David Jackson joins Time Spanners to perform a new piece written by David called ‘Africa’. The percussion section are led by Paul Midgely and Greg Cox from the Basingstoke Community group Drum Runners.

The House that Cried – Lecco Art Lab 2007

Festival Internazionale delle Abilitá Differenti, Italy – 2011

Festival Internazionale Abilitá Differenti
Festival Internazionale Abilitá Differenti, Modena

CRAMS & Guastalla, Italy

Soundbeam projects undertaken in Italy in collaboration with CRAMS (Centro Ricerca Arte Musica Spettacolo).

Parity for Disability

Meldreth Manor School

SCOPE – Equality for Disabled People

Tree of Light, 2012

Tree of Light was a national Arts Council England supported ‘Legacy Trust UK’ project to create an unforgettable contribution to the London 2012 Cultural Olympiad using a large group of community performers.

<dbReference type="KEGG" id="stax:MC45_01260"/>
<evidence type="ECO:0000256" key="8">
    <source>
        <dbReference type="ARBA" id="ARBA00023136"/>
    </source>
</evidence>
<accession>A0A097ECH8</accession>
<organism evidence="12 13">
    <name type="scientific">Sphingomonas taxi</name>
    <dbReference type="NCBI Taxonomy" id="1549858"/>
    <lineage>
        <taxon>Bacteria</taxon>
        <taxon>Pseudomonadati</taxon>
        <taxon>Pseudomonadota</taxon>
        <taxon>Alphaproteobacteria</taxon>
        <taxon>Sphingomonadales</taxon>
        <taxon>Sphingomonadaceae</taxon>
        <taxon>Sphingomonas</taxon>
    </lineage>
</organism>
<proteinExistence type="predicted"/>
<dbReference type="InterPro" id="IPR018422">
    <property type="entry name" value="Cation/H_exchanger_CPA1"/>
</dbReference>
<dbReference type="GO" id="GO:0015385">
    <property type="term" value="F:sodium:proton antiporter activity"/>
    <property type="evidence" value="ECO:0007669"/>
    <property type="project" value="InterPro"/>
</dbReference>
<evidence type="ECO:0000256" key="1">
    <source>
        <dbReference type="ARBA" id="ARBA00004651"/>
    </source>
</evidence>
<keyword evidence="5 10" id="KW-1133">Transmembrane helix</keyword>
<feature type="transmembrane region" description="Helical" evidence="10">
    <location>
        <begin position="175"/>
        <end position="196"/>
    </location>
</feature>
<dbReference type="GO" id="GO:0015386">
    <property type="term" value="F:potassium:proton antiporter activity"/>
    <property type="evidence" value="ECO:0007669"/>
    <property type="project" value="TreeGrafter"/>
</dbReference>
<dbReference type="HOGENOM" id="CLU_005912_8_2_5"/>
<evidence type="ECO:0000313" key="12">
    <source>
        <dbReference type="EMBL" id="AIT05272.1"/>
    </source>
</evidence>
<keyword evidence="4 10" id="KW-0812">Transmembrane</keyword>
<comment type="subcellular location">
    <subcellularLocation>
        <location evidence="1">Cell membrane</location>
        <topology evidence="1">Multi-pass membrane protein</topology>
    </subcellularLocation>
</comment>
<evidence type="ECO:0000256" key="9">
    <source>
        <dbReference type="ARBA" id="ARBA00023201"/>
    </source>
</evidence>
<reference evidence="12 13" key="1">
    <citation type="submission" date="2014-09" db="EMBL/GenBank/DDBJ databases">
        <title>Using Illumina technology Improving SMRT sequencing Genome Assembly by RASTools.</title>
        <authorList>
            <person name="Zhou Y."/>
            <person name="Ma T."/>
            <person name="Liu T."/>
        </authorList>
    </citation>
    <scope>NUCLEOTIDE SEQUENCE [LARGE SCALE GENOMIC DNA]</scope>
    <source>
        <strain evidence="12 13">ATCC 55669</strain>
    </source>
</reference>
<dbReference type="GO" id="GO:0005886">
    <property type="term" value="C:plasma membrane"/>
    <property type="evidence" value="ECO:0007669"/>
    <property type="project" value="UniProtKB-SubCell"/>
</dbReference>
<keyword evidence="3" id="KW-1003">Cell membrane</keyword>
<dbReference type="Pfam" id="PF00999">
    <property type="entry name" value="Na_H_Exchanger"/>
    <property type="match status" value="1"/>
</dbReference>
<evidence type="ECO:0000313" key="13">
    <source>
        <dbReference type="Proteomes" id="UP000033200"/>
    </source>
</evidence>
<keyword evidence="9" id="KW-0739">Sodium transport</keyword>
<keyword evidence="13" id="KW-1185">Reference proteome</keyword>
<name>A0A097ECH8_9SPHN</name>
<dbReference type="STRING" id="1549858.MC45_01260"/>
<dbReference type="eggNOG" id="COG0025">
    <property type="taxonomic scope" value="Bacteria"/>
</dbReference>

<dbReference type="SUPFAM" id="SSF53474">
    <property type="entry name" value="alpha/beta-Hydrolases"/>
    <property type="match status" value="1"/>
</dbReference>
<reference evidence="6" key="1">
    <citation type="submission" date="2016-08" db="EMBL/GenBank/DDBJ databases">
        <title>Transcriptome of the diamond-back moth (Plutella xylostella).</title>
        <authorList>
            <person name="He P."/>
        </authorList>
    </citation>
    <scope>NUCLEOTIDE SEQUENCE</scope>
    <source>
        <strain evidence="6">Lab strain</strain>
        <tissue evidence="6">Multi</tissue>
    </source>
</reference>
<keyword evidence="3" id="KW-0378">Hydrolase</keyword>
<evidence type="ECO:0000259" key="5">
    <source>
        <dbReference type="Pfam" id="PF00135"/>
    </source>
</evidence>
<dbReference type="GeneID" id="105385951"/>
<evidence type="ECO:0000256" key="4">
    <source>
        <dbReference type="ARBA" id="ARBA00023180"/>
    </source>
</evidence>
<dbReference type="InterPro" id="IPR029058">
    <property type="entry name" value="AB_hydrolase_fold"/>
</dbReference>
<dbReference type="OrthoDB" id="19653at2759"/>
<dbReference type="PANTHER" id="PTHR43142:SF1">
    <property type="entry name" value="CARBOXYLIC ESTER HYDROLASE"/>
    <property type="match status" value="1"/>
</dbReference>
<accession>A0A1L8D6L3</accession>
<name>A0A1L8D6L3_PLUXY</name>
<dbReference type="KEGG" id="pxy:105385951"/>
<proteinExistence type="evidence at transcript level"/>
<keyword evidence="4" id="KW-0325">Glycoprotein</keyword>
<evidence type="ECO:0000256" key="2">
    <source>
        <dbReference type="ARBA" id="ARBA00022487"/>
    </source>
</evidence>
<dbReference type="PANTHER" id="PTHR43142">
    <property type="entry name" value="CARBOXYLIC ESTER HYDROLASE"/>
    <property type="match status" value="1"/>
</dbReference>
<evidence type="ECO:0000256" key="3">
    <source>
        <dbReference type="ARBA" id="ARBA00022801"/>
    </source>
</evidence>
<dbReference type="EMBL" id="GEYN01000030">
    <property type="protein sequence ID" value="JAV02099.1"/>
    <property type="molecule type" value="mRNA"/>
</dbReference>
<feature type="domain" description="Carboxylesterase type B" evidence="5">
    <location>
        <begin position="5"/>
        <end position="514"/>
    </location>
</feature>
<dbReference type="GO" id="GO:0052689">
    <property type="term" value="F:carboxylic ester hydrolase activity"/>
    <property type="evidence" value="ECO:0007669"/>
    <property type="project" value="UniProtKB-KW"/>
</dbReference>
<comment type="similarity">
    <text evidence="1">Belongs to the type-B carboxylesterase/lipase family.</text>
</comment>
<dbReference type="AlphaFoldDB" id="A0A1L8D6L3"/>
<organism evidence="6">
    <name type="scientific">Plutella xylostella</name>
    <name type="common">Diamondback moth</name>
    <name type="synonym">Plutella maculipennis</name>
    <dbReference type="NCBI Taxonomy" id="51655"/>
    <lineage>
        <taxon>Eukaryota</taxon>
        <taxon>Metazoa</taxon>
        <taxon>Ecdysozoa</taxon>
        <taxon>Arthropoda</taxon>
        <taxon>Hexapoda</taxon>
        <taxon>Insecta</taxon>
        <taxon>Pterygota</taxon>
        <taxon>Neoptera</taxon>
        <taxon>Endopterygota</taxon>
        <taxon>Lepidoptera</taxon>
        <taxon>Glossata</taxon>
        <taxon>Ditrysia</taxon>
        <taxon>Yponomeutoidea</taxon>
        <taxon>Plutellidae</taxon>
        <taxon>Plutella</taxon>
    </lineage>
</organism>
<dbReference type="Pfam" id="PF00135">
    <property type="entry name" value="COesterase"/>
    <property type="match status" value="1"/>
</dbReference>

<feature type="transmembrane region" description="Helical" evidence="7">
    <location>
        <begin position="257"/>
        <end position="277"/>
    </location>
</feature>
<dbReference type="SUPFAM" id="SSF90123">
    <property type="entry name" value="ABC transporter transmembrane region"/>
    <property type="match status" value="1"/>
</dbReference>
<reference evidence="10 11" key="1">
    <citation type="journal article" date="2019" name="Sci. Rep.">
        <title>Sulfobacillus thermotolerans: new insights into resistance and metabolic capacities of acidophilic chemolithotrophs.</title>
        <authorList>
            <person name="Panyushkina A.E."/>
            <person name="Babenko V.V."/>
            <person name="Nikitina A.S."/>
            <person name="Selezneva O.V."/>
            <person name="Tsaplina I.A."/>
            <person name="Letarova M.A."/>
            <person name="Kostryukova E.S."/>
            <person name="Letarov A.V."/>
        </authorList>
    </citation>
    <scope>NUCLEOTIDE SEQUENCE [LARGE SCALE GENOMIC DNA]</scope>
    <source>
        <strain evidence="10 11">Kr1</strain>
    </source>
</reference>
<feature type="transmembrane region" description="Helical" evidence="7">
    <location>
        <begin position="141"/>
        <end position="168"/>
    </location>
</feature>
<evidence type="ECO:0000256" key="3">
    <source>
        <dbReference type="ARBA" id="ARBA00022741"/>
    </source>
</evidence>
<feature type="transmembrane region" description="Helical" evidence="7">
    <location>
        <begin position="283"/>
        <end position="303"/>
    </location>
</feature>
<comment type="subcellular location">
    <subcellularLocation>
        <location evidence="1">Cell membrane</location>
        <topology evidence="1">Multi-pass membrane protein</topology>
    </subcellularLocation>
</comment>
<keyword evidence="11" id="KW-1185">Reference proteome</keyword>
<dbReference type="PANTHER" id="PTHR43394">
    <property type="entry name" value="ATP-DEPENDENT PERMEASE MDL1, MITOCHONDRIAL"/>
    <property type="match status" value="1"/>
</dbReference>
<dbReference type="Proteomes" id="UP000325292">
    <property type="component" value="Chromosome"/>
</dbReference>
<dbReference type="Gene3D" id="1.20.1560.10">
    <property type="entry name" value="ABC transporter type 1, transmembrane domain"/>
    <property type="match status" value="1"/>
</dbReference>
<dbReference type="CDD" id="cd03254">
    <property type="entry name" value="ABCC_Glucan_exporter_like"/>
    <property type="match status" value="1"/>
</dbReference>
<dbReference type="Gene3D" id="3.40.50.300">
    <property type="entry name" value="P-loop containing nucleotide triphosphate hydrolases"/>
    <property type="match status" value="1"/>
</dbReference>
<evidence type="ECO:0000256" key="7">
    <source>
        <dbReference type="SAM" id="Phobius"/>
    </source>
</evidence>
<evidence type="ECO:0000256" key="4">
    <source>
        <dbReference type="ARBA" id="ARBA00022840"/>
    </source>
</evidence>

Led by choreographer, Charlie Morrissey, Nocturne Dance collaborated with various schools and local communities to create four large scale public outdoor performances in Reading, Oxford, Windsor and Henley.


PRESS RELEASE about TWINKLE Premier 2007

Musical Extravaganza – where Disabled Children are Stars

A team of 15 children in wheelchairs will be stars, quite literally, in the galactic premiere of “Twinkle”, a musical exploring the stories behind the constellations to be played in the Anvil, Basingstoke next month. (June release)

The 70 minute theatrical and musical extravaganza was especially composed for the children of Treloar’s, a special school for physically disabled young people near Alton in Hampshire, by former rock musician, David Jackson